Raleigh, N.C. — A bill that limits how deeply sheriffs can delve into someone's background when vetting a pistol purchase permit cleared the state Senate on a 40-9 vote Monday night and is headed to Gov. Pat McCrory's desk.
As passed, the bill is far less controversial than earlier drafts, which drew vocal opposition from gun control advocates and McCrory. The measure that passed is a compromise bill that gives wins and losses to both sides of the gun control debate.
"Certainly, some of the most objectionable provisions that were in this bill have been removed," Sen. Floyd McKissick, D-Durham, said.
For example, a provision that would have eliminated the state's pistol permit system entirely was removed before the bill came over to the Senate from the House.
The measure calls for a more expeditious entry of information into the National Instant Criminal Background Check System, or NICS. It also allows the commissioner of agriculture to continue to ban firearms at the State Fairgrounds in Raleigh during the annual fair.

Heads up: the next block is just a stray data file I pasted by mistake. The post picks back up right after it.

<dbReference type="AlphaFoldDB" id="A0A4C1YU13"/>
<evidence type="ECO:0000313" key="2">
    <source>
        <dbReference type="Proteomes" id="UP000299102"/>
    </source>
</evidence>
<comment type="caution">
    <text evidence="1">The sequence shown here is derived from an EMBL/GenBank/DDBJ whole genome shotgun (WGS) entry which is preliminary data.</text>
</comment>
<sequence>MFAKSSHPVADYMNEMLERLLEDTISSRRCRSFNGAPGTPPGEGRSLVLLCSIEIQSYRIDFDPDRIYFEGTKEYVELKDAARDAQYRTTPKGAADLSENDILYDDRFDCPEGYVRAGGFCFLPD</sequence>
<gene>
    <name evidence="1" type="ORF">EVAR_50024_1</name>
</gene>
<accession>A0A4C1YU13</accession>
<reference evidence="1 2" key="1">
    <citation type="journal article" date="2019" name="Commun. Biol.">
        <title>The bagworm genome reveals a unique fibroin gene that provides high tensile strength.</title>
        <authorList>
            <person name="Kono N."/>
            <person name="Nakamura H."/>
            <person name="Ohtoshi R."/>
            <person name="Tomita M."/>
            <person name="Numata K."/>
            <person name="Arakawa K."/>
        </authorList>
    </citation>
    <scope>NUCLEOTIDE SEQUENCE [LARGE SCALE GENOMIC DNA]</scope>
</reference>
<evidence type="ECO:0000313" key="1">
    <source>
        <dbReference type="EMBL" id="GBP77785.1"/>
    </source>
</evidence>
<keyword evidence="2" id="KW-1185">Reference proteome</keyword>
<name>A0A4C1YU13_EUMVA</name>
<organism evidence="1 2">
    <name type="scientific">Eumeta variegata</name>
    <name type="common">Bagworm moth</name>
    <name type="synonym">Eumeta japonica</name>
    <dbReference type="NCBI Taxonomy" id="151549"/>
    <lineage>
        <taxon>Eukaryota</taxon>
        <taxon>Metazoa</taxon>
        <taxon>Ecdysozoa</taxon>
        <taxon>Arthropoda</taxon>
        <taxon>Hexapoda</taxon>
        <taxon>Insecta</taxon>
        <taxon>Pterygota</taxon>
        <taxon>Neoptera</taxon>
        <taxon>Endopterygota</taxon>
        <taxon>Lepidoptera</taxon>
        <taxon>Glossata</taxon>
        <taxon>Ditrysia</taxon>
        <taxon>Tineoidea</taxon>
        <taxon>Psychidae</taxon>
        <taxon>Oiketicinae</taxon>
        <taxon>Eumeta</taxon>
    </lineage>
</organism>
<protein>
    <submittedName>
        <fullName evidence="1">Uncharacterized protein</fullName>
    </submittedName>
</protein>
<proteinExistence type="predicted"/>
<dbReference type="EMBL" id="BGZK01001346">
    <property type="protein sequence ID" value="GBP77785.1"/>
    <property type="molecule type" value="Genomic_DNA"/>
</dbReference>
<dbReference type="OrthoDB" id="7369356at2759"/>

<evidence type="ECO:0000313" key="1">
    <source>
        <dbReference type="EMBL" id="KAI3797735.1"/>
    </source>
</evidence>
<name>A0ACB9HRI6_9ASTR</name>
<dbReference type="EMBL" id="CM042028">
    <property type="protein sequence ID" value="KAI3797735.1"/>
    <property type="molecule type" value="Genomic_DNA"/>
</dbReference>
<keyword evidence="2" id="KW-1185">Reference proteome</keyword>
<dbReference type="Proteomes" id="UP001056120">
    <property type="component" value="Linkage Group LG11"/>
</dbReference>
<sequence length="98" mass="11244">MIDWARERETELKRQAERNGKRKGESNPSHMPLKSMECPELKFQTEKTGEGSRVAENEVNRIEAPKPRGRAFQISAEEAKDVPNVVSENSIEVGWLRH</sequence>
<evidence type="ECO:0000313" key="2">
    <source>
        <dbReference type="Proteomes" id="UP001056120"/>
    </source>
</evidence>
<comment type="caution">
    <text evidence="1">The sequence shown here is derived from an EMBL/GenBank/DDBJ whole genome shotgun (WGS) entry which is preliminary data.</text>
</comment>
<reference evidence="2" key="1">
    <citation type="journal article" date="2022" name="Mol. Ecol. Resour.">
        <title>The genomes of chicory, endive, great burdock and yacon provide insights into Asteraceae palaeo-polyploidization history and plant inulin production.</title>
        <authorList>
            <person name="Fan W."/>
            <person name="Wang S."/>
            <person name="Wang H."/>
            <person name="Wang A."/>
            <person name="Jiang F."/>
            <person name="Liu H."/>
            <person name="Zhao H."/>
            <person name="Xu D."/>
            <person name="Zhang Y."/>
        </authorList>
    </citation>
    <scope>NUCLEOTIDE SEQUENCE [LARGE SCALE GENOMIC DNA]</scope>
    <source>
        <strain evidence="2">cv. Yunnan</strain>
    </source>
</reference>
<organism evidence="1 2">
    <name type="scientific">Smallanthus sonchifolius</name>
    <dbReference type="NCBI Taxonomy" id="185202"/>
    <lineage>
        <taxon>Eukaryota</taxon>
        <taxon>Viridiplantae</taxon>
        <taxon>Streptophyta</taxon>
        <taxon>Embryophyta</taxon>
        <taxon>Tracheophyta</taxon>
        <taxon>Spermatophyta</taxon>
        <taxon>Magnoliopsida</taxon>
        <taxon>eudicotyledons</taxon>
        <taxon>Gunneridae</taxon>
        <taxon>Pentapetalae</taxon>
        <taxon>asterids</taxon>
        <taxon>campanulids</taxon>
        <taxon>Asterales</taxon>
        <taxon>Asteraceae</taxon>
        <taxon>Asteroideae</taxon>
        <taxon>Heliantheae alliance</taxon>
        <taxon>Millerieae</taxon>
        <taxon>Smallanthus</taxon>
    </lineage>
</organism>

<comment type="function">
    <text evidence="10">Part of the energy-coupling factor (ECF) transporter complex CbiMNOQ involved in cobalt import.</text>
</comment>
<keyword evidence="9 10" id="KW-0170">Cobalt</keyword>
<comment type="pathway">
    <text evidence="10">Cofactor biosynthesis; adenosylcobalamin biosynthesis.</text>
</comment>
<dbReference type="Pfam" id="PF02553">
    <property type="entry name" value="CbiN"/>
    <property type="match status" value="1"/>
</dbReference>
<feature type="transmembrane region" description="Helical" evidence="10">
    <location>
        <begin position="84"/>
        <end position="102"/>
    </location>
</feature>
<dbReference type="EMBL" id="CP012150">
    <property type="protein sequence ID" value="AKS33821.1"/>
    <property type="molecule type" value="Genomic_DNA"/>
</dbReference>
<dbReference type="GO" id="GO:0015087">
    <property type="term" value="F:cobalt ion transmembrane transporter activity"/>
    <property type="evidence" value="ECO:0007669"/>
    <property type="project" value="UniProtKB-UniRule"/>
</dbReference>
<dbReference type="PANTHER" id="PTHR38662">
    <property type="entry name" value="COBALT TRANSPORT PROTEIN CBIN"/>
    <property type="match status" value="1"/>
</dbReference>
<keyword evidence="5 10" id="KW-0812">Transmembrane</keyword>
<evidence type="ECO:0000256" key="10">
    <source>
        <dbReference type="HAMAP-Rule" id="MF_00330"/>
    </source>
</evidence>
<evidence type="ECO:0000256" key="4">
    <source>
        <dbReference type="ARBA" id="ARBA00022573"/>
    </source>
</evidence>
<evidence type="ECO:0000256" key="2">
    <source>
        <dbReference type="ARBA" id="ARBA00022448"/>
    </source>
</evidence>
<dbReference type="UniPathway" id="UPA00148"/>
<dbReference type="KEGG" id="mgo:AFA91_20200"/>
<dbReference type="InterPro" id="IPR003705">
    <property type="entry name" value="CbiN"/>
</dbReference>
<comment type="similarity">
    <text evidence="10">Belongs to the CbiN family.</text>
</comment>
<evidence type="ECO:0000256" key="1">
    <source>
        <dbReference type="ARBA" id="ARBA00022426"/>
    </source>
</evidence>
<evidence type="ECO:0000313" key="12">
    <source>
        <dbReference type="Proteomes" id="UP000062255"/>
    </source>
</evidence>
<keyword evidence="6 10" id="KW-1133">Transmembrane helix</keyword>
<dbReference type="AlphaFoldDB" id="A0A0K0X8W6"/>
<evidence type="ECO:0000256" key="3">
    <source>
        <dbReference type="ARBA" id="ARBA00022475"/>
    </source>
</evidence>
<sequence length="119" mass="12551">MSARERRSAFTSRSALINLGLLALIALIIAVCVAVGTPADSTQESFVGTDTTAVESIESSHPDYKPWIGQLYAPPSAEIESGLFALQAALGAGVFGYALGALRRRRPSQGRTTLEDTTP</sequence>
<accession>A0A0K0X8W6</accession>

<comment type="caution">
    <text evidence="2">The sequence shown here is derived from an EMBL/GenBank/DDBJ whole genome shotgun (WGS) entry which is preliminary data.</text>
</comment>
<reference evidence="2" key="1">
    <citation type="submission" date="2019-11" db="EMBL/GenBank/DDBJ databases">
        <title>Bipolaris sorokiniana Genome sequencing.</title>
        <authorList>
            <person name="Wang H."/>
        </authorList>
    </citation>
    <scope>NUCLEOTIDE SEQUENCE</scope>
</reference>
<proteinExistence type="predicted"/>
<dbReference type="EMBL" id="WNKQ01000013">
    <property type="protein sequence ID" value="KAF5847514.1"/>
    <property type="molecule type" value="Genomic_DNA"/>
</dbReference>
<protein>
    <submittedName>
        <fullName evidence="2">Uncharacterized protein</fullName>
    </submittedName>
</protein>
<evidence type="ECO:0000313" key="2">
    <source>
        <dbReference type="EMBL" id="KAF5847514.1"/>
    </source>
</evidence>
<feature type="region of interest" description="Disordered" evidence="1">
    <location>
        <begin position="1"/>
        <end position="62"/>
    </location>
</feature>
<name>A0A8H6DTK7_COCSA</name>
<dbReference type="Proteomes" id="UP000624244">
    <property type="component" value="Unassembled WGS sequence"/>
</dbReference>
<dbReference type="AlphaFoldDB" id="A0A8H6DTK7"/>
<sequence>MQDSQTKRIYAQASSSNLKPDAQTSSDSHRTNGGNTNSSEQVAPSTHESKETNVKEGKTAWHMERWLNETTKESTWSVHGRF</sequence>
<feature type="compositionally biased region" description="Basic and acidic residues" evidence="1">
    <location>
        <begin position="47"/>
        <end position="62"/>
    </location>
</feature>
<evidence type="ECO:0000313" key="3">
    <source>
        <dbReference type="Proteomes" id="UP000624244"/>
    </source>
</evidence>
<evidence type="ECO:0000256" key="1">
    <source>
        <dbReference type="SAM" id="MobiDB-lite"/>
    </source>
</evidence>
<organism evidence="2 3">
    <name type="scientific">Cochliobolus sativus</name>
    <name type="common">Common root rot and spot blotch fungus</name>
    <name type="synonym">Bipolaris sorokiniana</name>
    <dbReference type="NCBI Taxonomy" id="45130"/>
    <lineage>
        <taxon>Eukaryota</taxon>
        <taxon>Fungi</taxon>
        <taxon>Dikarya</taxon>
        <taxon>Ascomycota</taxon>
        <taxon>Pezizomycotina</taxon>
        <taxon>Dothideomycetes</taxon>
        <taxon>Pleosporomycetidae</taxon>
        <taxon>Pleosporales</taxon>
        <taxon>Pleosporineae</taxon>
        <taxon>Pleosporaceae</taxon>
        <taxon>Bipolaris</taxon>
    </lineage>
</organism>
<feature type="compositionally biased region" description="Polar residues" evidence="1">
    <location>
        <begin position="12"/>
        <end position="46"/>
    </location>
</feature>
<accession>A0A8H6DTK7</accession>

Under the bill, sheriffs will be allowed to look at only five years of a person's history when deciding if they meet the "good moral character" provisions laid out for obtaining a permit to buy a handgun. Those checks are in addition to crimes logged in NICS that would automatically disqualify someone from owning a gun.
McKissick argued that there are some acts that should raise questions about someone's fitness to own a gun no matter when they're committed.
"I want that sheriff to be able to go back and look more than five years," he said.
But others argued that greater and more consistent availability of guns would make people safer.
Sen. Jerry Tillman, R-Randolph, referenced the fact that firearms are generally not allowed in the state Legislative Building.
"We're sitting ducks," Tillman said.
Sen. Erica Smith-Ingram, D-Northampton, said she had misgivings about the bill but ultimately supported it.
"It's going to be tough for me, but at the end of the day, I have to support this bill because I believe it will allow us to be safer," she said.